Robust supply chains vital if waste is to profit in future
Supply chains need to operate effectively and deliver quality materials before the waste sector can contribute to and benefit from the green economy.
Speaking at the Associate Parliamentary Sustainable Resource Group meeting in London yesterday (27 June), WRAP's head of collections & quality Linda Crichton said that UK only recycles around a fifth of the materials that enter the economy each year.
To achieve a truly circular economy, all elements of the supply chain need to be in place and working effectively, she maintained.
"That means the role of householders and businesses in terms of separating their waste needs to be absolutely clear," she said.
"Collection systems need to be designed and delivered and effectively and efficiently run. There has to be capacity in the infrastructure for both the sorting of materials and the recovery of materials and of course the markets have to be there and the reprocessing has to be delivered too."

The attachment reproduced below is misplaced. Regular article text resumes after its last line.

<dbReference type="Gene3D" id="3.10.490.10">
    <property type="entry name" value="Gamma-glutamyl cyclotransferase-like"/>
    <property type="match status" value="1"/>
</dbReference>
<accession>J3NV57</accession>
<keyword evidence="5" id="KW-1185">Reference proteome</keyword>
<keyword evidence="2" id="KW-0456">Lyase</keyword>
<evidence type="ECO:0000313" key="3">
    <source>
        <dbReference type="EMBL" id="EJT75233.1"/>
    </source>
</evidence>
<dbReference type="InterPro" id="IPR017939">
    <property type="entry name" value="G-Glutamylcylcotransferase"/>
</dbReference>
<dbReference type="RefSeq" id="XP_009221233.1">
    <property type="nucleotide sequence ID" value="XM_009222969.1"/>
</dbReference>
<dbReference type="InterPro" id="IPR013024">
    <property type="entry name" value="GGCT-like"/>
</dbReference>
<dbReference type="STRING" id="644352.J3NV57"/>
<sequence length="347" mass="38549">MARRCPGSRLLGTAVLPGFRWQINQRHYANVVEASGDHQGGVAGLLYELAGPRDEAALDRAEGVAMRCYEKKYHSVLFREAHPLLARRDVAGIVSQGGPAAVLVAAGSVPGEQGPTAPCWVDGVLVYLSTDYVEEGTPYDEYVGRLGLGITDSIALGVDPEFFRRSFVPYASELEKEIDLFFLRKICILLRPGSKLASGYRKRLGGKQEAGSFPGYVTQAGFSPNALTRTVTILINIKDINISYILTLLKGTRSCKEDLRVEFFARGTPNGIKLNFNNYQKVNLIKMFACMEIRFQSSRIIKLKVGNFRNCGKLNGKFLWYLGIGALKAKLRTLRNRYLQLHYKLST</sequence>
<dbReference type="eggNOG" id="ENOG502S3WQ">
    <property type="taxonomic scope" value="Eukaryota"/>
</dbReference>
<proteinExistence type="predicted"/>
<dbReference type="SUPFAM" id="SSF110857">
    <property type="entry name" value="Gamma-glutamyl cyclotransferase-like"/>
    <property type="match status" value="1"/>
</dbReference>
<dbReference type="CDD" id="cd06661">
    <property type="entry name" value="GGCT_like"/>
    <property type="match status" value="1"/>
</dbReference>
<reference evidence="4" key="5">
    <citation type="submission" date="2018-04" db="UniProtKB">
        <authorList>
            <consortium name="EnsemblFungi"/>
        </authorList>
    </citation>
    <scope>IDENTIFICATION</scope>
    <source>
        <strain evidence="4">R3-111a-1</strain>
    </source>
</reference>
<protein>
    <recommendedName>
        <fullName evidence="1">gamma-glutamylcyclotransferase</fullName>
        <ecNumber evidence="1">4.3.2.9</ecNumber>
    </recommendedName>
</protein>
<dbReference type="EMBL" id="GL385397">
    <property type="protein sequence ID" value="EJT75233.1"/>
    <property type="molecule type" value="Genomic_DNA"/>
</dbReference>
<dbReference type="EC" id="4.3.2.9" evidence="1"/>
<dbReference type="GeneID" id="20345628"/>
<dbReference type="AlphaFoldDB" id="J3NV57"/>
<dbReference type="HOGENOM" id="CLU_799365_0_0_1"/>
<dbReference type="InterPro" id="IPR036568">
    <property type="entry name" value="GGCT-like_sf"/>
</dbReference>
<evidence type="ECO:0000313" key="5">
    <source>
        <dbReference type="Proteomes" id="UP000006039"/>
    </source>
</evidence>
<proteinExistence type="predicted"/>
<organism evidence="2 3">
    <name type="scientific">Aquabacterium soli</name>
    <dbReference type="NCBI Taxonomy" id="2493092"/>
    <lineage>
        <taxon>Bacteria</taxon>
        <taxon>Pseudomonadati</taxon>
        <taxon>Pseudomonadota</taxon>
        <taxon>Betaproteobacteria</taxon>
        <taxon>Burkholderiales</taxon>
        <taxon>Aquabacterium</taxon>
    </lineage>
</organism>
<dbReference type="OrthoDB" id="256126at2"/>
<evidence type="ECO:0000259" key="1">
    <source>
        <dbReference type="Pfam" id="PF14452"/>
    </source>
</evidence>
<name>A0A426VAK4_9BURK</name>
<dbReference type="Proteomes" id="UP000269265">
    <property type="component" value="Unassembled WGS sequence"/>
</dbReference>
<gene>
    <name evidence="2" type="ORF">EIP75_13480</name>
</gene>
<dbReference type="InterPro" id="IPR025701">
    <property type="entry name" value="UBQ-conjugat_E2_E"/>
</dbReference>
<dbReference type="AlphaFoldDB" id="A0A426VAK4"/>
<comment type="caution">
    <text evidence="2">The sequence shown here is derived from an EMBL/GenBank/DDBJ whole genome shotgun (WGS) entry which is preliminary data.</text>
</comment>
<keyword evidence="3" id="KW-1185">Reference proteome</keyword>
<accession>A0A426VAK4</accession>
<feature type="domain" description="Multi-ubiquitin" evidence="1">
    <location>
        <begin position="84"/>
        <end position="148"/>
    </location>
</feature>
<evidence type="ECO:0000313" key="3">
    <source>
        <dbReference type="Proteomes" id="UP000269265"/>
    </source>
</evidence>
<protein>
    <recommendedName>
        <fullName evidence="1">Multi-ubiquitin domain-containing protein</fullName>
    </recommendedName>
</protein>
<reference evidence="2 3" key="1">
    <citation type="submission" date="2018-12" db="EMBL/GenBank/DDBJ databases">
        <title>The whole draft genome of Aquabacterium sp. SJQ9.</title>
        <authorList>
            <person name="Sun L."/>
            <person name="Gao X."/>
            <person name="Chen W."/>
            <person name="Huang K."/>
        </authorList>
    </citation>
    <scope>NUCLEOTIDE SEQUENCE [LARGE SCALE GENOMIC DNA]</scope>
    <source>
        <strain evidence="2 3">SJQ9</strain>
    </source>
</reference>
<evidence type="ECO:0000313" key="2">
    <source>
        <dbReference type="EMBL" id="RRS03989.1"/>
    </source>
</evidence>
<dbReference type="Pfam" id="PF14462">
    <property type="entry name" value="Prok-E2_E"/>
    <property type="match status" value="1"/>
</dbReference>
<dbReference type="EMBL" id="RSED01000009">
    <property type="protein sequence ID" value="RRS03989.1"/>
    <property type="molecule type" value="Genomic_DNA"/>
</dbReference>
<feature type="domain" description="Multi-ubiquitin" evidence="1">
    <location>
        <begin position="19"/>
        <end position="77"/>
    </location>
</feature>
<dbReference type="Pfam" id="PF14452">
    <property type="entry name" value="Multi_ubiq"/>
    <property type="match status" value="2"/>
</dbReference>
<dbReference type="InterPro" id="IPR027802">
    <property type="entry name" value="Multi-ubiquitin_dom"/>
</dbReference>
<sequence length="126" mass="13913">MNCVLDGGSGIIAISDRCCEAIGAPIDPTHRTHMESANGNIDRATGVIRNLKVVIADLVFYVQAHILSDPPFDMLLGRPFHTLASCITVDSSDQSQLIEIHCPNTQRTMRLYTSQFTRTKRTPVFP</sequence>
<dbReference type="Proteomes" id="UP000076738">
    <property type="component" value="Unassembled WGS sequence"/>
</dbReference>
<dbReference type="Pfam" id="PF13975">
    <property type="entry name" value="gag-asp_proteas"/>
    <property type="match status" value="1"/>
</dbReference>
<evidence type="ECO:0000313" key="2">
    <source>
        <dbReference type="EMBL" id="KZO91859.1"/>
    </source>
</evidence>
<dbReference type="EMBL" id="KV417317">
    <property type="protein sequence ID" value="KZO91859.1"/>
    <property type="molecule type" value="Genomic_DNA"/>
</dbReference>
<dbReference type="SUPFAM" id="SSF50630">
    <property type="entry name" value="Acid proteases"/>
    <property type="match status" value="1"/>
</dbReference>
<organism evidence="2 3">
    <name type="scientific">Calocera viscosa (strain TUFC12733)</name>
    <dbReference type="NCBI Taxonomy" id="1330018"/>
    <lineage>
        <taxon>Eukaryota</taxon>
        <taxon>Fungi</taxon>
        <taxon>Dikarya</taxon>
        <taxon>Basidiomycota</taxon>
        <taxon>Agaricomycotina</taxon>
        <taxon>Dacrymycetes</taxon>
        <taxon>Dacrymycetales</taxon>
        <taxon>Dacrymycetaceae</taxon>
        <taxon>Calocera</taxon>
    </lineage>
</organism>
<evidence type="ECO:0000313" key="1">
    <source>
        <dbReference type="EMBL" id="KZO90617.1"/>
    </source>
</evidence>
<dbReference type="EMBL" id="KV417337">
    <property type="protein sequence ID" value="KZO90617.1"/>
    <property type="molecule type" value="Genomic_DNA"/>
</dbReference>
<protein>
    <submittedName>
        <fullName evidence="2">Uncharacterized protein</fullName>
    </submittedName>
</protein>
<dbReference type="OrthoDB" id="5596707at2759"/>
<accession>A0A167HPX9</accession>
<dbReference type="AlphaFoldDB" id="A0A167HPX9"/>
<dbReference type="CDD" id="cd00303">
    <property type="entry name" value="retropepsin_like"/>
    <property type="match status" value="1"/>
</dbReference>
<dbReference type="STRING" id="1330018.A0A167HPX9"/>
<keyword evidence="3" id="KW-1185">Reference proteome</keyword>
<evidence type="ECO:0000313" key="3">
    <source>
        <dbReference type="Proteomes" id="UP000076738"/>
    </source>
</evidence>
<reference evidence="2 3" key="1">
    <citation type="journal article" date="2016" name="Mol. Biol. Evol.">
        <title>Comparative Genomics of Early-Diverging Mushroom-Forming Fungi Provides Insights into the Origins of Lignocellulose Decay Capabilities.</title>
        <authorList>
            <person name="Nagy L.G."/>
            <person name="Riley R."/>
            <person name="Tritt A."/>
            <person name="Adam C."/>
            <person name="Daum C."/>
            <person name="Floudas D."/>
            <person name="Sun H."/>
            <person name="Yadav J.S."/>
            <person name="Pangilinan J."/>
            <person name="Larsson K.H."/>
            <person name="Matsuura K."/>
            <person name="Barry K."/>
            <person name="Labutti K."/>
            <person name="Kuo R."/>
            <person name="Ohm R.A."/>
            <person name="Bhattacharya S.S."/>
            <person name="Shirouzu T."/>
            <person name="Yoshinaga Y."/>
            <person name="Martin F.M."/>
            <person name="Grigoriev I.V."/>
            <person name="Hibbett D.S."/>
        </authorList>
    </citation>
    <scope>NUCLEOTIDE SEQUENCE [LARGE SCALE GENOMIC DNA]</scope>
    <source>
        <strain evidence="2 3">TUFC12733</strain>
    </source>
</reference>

Crichton told delegates that the UK had seen a steady increase in recycling rates for a range of dry recyclables over recent years but that quality remained an issue. Material quality, she argued, underpinned the sustainability of recycling and applied throughout the entire supply chain.
"If we are going to substitute raw materials with the secondary raw materials, then users of these materials should have the confidence that they will be delivered to the required standards," she said.
This meant that materials had to be delivered consistently to the marketplace and were effectively separated to meet customer requirements.
Crichton added that the materials would also have to be delivered in the volumes required by the customer and at a price that sustained the market and allowed the benefits to be felt throughout the supply chain.
"I think a lot of the quality debate has tended to focus on MRFs and how well they operate or don't operate, but it's broader," she maintained.
She added that it also depended on the quality of the material collected, which was critical in terms of non-target materials in the feed stream.
"It does require greater transparency around how quality is assessed and measured and greater transparency around standards that are required of some reprocessors. It also requires improvements to many MRF operations."